Initially, social scientists such as economists and sociologists understood their role as that of supporting socialist planners, including urban planners, in the task of designing the ideal settlement. The urban planning profession en-couraged this conception through its own self-definition as a multidisciplinary profession. Architects with a specific interest in town planning had been work-ing to build an independent professional identity distinct from decorating and had succeeded in doing so by the mid-1950s. The Society of Urban Plan-ners of Serbia was founded in 1955, with Nikola Dobrovic as its first president, and the federation-wide Council of Town Planning Associations of Yugosla-via (Savez drustava urbanista Jugoslavije) was founded the same year. Their drive for independence was premised on the argument that urban planning was a distinct interdisciplinary field, rather than a subgenre of decorating. Good urban planning included contributions by economists, natural scientists such as geologists and meteorologists, engineers, and sociologists, as well as architects.6 The goal of being truly interdisciplinary was, however, elusive, as Vladimir Bjelikov pointed out as late as 1962.7 This, indeed, had been the main argument for maintaining the independence of the Society of Urban Planners of Serbia from the Society of Architects of Serbia. By arguing for multidiscipli-narity, urban planners not only secured their independence as a profession but also strengthened their claim that urban planning was a total science. They an-ticipated that specialists representing the different disciplines would contrib-ute their expertise in creating settlements that were ideal from every possible perspective. Belgrade’s Town Planning Institute employed specialists in a vari-ety of scientific and artistic fields.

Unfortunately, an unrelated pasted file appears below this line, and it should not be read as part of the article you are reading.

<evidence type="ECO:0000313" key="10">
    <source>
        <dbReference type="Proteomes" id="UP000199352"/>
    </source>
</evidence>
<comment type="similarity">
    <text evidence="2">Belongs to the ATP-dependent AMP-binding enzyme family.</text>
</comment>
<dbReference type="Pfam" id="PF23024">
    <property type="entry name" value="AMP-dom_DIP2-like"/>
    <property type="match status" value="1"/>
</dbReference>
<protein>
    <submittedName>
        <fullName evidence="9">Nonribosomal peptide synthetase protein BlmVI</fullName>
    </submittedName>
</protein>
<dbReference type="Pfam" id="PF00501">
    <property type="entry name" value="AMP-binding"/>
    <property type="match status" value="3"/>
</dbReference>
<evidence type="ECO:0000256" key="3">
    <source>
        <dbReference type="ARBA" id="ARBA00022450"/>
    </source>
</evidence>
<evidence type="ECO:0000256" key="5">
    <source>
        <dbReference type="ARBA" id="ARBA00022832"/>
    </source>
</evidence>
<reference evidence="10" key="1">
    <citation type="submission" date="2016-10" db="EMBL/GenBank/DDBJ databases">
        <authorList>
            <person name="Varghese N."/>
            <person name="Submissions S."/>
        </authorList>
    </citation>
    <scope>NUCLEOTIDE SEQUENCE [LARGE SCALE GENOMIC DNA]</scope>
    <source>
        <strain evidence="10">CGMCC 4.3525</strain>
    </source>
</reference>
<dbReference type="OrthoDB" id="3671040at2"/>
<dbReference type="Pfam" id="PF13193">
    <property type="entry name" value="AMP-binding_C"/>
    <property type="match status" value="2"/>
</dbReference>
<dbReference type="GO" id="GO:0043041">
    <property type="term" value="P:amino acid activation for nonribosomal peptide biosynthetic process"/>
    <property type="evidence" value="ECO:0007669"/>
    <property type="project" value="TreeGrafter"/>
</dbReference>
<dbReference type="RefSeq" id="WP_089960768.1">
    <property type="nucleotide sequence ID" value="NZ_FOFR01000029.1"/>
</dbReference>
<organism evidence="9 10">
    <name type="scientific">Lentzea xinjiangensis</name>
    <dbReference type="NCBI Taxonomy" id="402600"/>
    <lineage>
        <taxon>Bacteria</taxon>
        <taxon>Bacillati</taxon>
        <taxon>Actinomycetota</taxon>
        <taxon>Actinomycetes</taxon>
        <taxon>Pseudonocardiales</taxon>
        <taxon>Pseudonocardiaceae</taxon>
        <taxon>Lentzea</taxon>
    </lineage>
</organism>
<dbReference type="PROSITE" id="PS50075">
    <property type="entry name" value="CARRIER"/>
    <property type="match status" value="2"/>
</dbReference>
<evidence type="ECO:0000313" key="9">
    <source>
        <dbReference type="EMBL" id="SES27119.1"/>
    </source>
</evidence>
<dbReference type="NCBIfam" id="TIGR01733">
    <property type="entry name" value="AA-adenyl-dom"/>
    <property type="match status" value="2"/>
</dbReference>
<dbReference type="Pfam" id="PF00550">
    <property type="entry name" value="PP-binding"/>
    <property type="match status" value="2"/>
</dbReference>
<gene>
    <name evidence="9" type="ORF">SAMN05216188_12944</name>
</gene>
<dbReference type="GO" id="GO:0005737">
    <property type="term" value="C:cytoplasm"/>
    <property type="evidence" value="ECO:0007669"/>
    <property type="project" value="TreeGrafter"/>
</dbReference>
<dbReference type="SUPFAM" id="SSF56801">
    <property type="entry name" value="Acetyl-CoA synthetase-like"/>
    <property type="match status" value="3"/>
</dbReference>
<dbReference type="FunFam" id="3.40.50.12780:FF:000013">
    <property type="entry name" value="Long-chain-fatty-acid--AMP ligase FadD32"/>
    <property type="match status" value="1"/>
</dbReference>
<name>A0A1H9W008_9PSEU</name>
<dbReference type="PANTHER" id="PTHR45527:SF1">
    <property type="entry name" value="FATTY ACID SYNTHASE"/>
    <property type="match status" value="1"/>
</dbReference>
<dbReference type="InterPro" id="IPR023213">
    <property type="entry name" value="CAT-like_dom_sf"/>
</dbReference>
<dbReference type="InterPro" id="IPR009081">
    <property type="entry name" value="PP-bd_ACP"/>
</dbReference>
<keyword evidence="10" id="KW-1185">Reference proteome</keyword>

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While social scientists working in planning offices were faced with very concrete tasks, their colleagues in research institutes and universities also saw their role as inquiring into better ways to design settlements. They primarily concerned themselves with finding ways of facilitating integration in a context of major social upheaval. What made matters especially difficult is that they had to pay attention to two separate processes simultaneously—the integration of peasants into the city and the transformation of all Yugoslavs, including migrants, into citizens of a modern, socialist state. Thus, sociologists preoccupied themselves with such topics as the best organization of space in an apartment and ways to facilitate good neighborly relations and the mixing of people of different backgrounds.
Social scientists looked for solutions to meet this double challenge both in self-management theory and in the writings of American urban sociologists, such as Charles H. Cooley, Florian Znaniecki, and W. I. Thomas, and American geographers, such as Harris D. Chauncy, Edward L. Ullman, and Homer Hoyt. They found an audience in architectural journals like Arhitektura Urbanizam.8 In the mid-1960s, sociologists openly recognized the enormity of the chal-lenge, but they were also optimistic that it could be overcome. Theories about neighborly relations, for example, offered tools for improving the integration of migrants and promoting social cohesion among different social groups. For example, in his inquiry into factors of integration in Yugoslavia, sociologist Vinko Jerzabek warned that, although the local community (mesna zajednica) was supposed to foster a sense of community, it was too large to play an inte-grative role, as it typically contained several thousand people. He argued that neighborliness, a well-known traditional form of sociability in rural Yugoslavia, could help mediate between the family and the local community.9